28th October 2015
What every Chief Executive needs to know about Surveillance Cameras
Interest in surveillance is at an all-time high. Only this week the draft Investigatory Powers Bill was published by the Government and it could mean that Councils will now face tightened surveillance laws. Therefore, it is important that Chief Executives and senior leaders at Local Authorities have a good knowledge and understanding of legislation covering surveillance.
Virtually all Local Authorities use CCTV in one form or another. These cameras are surveillance devices and how they are used already is already enshrined in legislation – the Protection of Freedoms Act 2012.
In March 2014, Tony Porter was appointed Surveillance Camera Commissioner by the Home Secretary. Tony is required to ensure that surveillance camera systems, such as CCTV and ANPR, comply with the Surveillance Camera Code of Practice.
Under the Act, Local Authorities are on a list of ‘relevant authorities’ (s.33 (5)) who must pay due regard to the Code. The Code sets out 12 guiding principles that provide a coherent and comprehensive framework to enable good and transparent decision-making that gives the public confidence cameras are used appropriately. Tony is responsible for helping Local Authorities comply with the Code.
It’s essential that, where Councils are using surveillance camera systems to monitor public space such as town centres, they meet the principles in the Code. If Local Authorities don’t have a good understanding of the CCTV they operate, it can lead to ineffective systems that aren’t efficient and don’t provide value for money.
Think about your own town centre scheme. Does your organisation know how many cameras they have, where they are, why they are there, if they work and if they are being operated within the legislative framework? And that is probably just one of the CCTV systems operated by your Authority.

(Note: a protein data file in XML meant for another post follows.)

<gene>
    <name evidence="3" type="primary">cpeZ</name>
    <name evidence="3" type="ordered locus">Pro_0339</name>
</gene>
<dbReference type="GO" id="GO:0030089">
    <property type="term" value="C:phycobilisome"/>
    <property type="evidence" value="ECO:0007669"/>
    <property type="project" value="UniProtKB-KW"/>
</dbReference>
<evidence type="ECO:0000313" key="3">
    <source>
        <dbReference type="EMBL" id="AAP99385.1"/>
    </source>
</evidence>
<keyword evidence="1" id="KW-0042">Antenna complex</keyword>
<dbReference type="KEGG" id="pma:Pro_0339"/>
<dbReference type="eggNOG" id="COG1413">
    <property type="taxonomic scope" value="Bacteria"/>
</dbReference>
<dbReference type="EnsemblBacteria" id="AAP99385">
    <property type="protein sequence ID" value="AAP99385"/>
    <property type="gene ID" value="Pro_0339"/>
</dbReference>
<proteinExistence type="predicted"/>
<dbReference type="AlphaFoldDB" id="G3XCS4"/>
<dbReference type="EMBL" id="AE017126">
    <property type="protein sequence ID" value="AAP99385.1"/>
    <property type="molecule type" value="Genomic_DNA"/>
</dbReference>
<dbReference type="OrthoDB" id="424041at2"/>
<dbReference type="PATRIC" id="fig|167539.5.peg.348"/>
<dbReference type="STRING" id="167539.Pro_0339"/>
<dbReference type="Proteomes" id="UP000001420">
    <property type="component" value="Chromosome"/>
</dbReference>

It is also important to consider whether your schemes are set up as the result of a legitimate pressing need. Have you consulted the public and carried out privacy impact assessments, are the staff operating the scheme trained to the right level? These are just a few things for you to consider.
However, if your organisation is complying with the Code, then the answer to all of these should be yes. And by complying with the Code, you will also be in line with other legislation such as the Data Protection Act.
So, as Chief Executive it’s really important that you have the confidence that your CCTV systems are working within the legislative framework. If Local Authorities don’t have a good understanding of the CCTV they operate they can face financial, legal and reputational risk. As a senior leader, you’re ultimately responsible for ensuring that your systems comply with the 12 guiding principles which are set out in the Code.
We want you to know that there is help at hand. Tony is keen to work with Local Authorities to ensure that they all comply with the Code. Please do get in touch with Tony’s office if you would like to arrange a meeting, visit or for further information – firstname.lastname@example.org.
By Tony Porter, Surveillance Camera Commissioner